A change of guard has ended a long and sometimes contentious stalemate in negotiations for a fire agreement between the Village of Archbold and German Township.
An agreement for the township to provide the entire cost of fire services through a proposed levy was approved by Archbold Village Council on Dec. 18 and by the township trustees on Jan. 8. The six-year agreement replaces the most current agreement which expired Monday.
Because a levy wouldn’t provide funding until 2019, German Township this month will front the agreement’s first year cost of $238,000 through the trustees’ fire fund.
Negotiations for a fire contract moved swiftly once the township’s new trustees – Joe Short, and Andy Brodbeck – joined current trustee Kenneth “Skip” Leupp following the November election.
“The new trustees were really anxious to start working with Council and figure out, how can we get this thing done, so we can get it done before the expiration of the current fire agreement,” Archbold Village Administrator Donna Dettling said. “They hit the ground running, trying to work with the mayor and the president of council to make something happen.”
Dettling said the new contract was a matter of urgency for the trustees. “They wanted to get that done right out of the gate. And Council was all over that. It was important to them. There was motivation there.”
The parties must meet prior to the May ballot deadline of Feb. 7 to work out the details of a possible fire levy the township would request. No decisions have been made, but both sides have expressed interest in a five-year levy that would commence in 2019 and pay the entire cost of fire services in German Township.
A new fire contract between the village and the township languished in a series of unproductive, sometimes contentious meetings prior to November’s election. The stalemate focused on an agreement deemed fair to both the township’s incorporated and unincorporated areas.
Archbold Village Council President Kevin Morton said once the new trustees were in place a fire agreement was worked out by mid-December.
“We’re excited because I think it’s an indication of the way the new trustees are going to be willing to work with the village officials,” he said. “It only took a matter of a few meetings to have all of the details worked out with new trustees and the council. The exciting part is, the trustees that are in place now choose to represent the entire German Township, and they made that very evident and obvious, and that will be great moving forward.”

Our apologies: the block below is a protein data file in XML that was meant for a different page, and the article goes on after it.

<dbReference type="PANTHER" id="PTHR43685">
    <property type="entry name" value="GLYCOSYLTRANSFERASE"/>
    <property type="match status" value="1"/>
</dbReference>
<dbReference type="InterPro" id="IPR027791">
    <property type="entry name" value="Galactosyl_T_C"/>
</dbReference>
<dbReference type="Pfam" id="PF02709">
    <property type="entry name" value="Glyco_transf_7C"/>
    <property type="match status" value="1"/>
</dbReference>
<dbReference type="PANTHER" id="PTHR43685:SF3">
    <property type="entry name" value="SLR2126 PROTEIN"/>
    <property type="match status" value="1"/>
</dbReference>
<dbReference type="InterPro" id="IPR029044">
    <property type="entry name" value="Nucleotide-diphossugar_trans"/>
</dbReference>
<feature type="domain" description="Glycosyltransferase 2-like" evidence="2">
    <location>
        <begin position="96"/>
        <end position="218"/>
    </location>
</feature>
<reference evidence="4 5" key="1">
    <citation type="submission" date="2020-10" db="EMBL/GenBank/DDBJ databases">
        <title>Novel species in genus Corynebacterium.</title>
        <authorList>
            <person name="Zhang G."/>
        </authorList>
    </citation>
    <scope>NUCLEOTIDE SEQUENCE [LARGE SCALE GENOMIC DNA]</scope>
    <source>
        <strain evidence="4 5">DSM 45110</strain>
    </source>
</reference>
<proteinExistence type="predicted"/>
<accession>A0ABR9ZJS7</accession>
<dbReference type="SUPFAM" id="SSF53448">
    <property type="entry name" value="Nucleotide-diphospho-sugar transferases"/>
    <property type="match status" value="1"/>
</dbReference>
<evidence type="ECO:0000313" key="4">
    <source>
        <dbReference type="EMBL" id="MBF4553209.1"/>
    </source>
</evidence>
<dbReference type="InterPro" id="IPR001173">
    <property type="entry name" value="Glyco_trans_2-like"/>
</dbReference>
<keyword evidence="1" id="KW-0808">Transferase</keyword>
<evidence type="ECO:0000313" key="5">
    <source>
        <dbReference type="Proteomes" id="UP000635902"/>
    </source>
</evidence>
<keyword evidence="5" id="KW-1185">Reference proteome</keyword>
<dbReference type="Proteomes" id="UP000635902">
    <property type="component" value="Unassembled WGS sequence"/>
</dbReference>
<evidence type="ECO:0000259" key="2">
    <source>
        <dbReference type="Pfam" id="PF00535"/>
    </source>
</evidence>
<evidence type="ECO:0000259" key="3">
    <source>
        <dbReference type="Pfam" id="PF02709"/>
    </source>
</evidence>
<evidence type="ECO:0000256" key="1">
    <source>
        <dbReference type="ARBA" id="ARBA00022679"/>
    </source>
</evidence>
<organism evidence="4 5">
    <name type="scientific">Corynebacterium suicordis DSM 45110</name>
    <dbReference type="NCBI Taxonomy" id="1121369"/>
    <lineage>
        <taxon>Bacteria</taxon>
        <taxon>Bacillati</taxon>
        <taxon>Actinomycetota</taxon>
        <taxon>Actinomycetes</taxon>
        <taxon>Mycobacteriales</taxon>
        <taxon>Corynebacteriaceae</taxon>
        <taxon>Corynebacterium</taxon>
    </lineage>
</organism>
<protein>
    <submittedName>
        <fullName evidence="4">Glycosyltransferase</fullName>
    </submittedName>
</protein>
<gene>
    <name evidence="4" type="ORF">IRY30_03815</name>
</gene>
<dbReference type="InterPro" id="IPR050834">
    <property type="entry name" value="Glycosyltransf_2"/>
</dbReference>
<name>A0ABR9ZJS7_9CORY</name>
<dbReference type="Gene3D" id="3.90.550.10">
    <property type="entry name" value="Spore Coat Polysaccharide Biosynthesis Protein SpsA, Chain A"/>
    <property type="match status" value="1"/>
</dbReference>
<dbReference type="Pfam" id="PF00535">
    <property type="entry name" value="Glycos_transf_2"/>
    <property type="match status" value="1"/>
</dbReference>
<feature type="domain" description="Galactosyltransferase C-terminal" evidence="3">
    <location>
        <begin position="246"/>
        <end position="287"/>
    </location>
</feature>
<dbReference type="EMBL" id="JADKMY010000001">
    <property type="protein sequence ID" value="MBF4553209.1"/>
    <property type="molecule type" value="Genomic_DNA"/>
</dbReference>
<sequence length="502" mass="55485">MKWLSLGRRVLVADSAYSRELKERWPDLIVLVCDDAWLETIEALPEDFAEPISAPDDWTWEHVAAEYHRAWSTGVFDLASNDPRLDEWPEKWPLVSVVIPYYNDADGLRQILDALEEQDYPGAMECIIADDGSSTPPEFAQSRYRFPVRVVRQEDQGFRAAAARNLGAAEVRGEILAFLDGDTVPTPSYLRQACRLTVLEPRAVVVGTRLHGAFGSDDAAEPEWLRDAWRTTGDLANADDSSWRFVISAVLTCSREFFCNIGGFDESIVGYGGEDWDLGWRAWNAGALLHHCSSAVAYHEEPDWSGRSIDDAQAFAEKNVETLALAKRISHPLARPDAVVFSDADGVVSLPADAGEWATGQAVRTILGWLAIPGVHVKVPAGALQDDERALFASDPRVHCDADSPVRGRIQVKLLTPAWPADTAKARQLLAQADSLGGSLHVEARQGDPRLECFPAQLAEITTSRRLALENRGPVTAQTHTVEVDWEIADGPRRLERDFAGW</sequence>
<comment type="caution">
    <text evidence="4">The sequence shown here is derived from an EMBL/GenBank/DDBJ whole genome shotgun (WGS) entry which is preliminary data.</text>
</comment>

He said at least one of the former township trustees was on record saying he was elected to represent the township’s farmers. He declined to name the trustee.
“It was obvious in all of our meetings and all of our conversations, when they said ‘our people’ and ‘we,’ ‘we’ did not mean everyone in the village, or in the incorporated and unincorporated,” Morton said. “It meant the people in the unincorporated area, and it was very frustrating that that was their view when they were elected to represent over 6,000 people and they chose to represent a little over 2,000…It’s refreshing to have that frustration lifted.”
Morton said he’s most excited for the city’s fire department personnel that the disagreements are over. “Those men and women were put into the middle of something they didn’t choose to be in the middle of,” he said.
Dettling said she’s relieved the parties are finally on the same page.
“You can now start to focus on what’s in this agreement and move forward with that instead of keep spinning your wheels,” she said. “It’s nice to have closure on things, and then have direction.”
Joe Short, a former Fulton County commissioner who won the most votes in the German Township trustees race last fall, said the trustees want a levy “that is fair to all residents of German Township. There is not going to be one entity that is going to be paid more than another. And that’s been key, that it is fair for every resident of German Township.”
Short said following the election he, Brodbeck, and Leupp met with Archbold Mayor Jeff Fryman and Council President Kevin Morton to work through prior contract sticking points. “Once all issues were identified, we worked together to come to a fair and equitable contract that did not differentiate incorporated and unincorporated German Township,” he said.
The new contract expires in January of 2024.
Reach David J. Coehrs at 419-335-2010.